Quick Fixes Fail to Deliver

12/05/2011 01:26

Are you seeking quick-fix solutions to change management? Do you need to wire your employees positively for change? Being a facilitator I have a reasonably varied insight to the ways managers make an effort to create change. Evidence abounds of your conventional approach which attempts to create fast change driven by way of the market or stakeholder demands, option to a more recent wave to drive change deeply on the core beliefs of employees.

The former approach relies upon one change at one time, and is usually a knee-jerk type reaction geared towards moving from the current situation to a desired future scenario. The expectation could be that the new state is going to be quick to create, and grow as steady as being the last.

There is far less evidence the emerging latter approach, nonetheless it does seem to be delivering better value, on two counts. An example may be that the newly created state is more durable, and the second is always that people are much better able to accept and indeed champion future changes. This wave makes absolute sense to anyone in operation for the long term, because nothing is as safe a bet as being the future will continue to require people to change.

The more we observe these approaches to change the more we see the former conventional approach reflected widely in society. By taking a look around you will observe people everywhere seeking instant gratification of just one sort or another. There will be a growing obsession in society most importantly for instant payback. Notice how advertising is beginning to change. We have faster moving images and sound bites hypnotising us into brand loyalty. Soap operas and comedy serials move faster right now pushing shorter bursts of multiple scenarios onto our screens. Product life-cycles are shortening as consumers demand new and various functionality from their gadgets. Anyone who can keep up with fashion may be earning much more compared to they need.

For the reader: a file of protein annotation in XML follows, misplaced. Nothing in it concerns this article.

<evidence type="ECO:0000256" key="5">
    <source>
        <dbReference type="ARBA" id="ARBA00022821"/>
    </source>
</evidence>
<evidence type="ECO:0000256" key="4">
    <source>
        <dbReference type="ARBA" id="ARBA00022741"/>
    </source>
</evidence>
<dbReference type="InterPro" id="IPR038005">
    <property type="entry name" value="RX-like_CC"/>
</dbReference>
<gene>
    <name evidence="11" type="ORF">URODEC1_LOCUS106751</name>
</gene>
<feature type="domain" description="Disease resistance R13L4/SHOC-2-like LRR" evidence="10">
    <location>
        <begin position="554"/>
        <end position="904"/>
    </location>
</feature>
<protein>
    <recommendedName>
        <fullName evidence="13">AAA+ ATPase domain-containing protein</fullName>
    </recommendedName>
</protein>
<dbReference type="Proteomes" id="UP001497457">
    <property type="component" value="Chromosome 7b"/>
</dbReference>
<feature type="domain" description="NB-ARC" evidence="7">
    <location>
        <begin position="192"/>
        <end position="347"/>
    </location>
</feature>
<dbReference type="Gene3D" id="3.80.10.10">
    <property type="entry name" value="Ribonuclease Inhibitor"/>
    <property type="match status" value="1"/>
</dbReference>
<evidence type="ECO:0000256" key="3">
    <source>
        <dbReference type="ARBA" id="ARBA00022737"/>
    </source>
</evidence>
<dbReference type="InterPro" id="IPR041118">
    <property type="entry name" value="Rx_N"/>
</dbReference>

Notice also the unprecedented improvement in the number of places to gamble. Walk down any suburban high street or shopping area and you should see that betting shops now come in clusters. Count the number of gaming websites, scratch-cards, lotto tickets and competitions, and win yourself an ipod if you get within 200 of your actual figure. I'm not sure anyone who is financially well-off who gambles hoping of making more money. Maybe for the reason that few people get rich by gambling, and history signifies that those who beat it can be and are lucky enough to win have difficulty managing their finances, and quite often end up losing my way through a short space of time. Those who gamble are usually poorer compared to they want to be, whilst the professional gambler likes a bit more control over the odds and it is more likely to invest in the stock market.

There are more gurus giving us the secrets to wealth creation, and they are drawing larger audiences of folks that want to be saved with the labour of working it for themselves. Make me rich, cause me to feel thin, make me attractive, cause me to feel sexy and make me happy. It's almost like people are giving up on themselves looking elsewhere for their instant gratification.

Organisations also seek instant gratification. They desire an instant return on their investment. That is to be expected when you are buying raw materials, or new technology, but more unlikely that in the change stakes. Yet this doesn't seem to prevent some companies from 'sheep-dipping' people hoping that large scale behaviour change will follow. It rarely does. For this you need to bite the bullet and go on a longer term view, in order that change can become a fundamental portion of what people do on a daily basis. The next change won't be so easy to predict, and once it arrives in your doorstep you need to move quickly. If your people are wired positively for change you will be able to respond in good time. However, when they have just gotten helpful to the last change then you're probably going to sheep-dip once again.

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When you are considering equipping people with skills, there's no skill in greater demand versus ability to embrace and adapt positively to change. This fact alone is in charge of the growth in courses which challenge the norms which employees and managers operate from, and encourage more creative idea generation. Yet it is early days yet. Many blue chip employers are usually not getting this message for their radar. Many are actively filtering it and staying with convention. Can doing all this mean they prefer to have their employees in the dark? Exactly what are they worried about? If employees find yourself thinking smarter might they prefer their newfound wisdom to get a more up-to-date company to get results for? Perhaps one which knows how to tap into their true potential and gives a real stretch and challenge recommended to their capability?